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Snap is testing a new Snapchat+ subscription service

Snap is testing a new Snapchat+ subscription service



Snapchat CEO surprises Otis College's newest graduates by paying off their student loansReplayMore Videos ... (16 Videos)Snapchat CEO surprises Otis College's newest graduates by paying off their student loansThis mobile robot can reserve parking spots and then charge your EVInternet Explorer is no more. CNN reported on the 'browser wars' it started in 1996Robots could soon look human, with living skin and hairApple's CEO responds to evolving workplace dynamicsSee the new features coming to iPhonesMeet the researchers revolutionizing micro-scale robots for medical useThis new technology helps drones survive strong windsHow Paris Hilton became 'The Queen of the Metaverse'Google's Street View is 15 years old. See the new camera it's rolling outWhy privacy experts are warning against using period-tracking appsBig Tech and Ireland: How the combination made Ireland one of Europe's wealthiest countries This mask makes breathing in virtual reality more realisticSee how Google's new AR technology worksIn 1997, an IBM computer beat a chess world champion for the first timeIn 2005, an iPod was sold every two seconds. See how CNN covered the phenomenonNew York (CNN Business)Social media company Snap may be jumping on the paid subscription service bandwagon with a new offering called Snapchat+.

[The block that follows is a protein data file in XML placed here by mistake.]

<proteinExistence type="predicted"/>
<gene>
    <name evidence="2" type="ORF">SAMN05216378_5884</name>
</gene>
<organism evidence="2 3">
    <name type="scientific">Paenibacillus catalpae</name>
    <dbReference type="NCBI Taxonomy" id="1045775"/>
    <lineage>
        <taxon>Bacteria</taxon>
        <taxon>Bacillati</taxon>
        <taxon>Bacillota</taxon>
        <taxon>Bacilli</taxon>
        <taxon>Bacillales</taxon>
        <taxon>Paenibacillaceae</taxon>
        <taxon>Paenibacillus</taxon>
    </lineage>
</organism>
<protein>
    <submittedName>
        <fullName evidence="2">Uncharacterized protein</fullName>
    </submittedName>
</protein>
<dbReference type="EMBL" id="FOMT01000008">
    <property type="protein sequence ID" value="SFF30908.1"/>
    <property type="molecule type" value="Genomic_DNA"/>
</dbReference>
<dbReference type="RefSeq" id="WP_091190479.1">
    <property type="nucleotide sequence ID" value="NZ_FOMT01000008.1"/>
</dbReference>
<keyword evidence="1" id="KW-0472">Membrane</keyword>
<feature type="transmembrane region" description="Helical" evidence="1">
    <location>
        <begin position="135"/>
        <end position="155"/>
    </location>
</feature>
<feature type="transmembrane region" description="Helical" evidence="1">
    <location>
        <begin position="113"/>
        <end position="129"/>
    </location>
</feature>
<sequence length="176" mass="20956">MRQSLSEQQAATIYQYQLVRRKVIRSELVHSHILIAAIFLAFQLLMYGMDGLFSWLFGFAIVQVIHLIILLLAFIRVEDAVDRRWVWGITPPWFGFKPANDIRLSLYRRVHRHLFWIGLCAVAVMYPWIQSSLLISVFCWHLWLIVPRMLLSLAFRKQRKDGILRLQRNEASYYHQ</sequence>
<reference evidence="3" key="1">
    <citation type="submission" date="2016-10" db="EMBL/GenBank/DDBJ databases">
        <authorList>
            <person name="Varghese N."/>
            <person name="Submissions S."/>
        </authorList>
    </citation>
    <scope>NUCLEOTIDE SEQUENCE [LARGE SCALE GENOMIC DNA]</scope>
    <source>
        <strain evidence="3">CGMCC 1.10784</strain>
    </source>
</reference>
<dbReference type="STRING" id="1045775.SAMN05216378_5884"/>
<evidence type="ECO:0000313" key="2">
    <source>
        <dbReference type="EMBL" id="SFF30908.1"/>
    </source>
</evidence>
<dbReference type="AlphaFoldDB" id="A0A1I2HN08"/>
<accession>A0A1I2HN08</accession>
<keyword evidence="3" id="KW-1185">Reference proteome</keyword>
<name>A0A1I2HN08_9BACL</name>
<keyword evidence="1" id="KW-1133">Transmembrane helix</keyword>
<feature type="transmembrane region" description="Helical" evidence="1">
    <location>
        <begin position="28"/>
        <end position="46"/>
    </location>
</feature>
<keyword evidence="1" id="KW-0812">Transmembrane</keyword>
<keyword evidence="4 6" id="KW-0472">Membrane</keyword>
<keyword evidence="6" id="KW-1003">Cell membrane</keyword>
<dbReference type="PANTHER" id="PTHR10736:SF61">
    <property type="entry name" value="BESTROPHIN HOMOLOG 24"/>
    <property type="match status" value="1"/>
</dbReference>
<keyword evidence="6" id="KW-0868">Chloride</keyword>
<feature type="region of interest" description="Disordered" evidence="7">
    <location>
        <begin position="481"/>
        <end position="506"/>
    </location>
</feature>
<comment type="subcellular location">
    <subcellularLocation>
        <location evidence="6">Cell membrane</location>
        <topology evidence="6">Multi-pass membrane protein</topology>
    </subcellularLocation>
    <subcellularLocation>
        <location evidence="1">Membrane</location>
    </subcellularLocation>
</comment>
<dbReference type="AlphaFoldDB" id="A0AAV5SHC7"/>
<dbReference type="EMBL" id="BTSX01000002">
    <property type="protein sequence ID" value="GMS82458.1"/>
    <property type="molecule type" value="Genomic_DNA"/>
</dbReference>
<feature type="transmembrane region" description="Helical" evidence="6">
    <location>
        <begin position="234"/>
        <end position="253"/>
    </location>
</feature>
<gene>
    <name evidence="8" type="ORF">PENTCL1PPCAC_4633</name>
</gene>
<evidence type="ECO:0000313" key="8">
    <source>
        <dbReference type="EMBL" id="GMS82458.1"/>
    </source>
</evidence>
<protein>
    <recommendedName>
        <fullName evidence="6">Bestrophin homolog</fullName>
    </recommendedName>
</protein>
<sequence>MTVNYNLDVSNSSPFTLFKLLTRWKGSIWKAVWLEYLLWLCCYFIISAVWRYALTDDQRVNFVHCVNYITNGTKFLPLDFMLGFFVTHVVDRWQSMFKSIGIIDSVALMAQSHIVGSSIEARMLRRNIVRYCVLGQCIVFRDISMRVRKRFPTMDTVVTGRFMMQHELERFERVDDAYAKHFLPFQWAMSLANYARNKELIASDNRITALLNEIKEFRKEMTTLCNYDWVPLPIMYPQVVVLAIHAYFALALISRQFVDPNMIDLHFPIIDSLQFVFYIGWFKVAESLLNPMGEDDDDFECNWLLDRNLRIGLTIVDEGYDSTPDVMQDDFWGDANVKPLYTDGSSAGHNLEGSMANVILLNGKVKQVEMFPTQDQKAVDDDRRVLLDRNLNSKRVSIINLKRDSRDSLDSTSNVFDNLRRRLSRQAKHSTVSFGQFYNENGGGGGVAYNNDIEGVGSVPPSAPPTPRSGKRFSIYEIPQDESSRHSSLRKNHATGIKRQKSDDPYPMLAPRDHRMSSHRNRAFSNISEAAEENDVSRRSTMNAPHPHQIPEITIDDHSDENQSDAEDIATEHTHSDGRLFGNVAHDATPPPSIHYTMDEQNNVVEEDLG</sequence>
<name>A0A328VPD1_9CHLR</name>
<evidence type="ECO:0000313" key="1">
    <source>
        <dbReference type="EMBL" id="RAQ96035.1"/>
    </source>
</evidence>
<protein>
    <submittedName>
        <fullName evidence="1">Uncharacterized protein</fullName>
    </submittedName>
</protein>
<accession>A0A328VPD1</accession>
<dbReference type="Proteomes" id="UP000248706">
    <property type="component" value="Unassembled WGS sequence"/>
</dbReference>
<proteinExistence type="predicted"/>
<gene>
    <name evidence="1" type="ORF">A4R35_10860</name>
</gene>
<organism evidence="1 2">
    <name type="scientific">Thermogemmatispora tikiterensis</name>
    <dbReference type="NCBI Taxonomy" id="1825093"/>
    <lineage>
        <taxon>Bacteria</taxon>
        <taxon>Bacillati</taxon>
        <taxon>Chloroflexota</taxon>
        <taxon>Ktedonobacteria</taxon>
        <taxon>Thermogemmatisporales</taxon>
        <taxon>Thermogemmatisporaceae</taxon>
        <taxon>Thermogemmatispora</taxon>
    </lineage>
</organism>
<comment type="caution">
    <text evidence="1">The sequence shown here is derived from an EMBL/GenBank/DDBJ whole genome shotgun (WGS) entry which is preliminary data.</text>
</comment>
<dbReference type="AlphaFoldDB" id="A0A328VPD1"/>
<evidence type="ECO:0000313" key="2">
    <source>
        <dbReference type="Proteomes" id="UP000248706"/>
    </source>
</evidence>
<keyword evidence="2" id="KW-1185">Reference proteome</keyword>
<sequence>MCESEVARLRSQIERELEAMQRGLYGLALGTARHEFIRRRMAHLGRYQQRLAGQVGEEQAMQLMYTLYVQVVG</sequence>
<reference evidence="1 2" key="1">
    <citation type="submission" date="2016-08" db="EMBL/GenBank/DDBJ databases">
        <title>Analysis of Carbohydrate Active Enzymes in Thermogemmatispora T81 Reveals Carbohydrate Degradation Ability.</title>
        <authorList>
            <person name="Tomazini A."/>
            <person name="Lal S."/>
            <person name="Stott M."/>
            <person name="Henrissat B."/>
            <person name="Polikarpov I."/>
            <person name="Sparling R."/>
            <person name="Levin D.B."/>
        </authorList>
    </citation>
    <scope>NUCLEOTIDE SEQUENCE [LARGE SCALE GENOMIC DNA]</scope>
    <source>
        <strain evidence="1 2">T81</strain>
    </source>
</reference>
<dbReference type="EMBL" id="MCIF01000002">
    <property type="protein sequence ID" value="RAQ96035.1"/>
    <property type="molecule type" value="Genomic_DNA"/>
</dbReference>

Rumors swirled on Twitter Thursday about a subscription service for the disappearing-photo app that would cost users around $5 a month and allow them to do things like pin a "best friend" at the top of their messaging page. Snap (SNAP) spokesperson Liz Markman confirmed to CNN Business that the company has started early internal testing of the service, but declined to comment on the rumored features, pricing or a timeline for a potential public launch. Snap sends shares tumbling with warning on economy and earnings"We're excited about the potential to share exclusive, experimental, and pre-release features with our subscribers, and learn more about how we can best serve our community," Markman said in a statement.The news comes as Snap attempts to kickstart its business following a bruising few months for the company, as well as the broader tech sector. Since September, Snap's stock has plunged more than 85% from an all-time high above $83 to just over $12 as of midday Friday. During the first three months of this year, Snap posted a net loss of about $360 million. Last month, Snap warned investors that its revenue and profits for the current quarter would be lower than it had initially expected, and CEO Evan Spiegel warned in an internal memo that the company would slow hiring, according to reports from Bloomberg and the New York Times.


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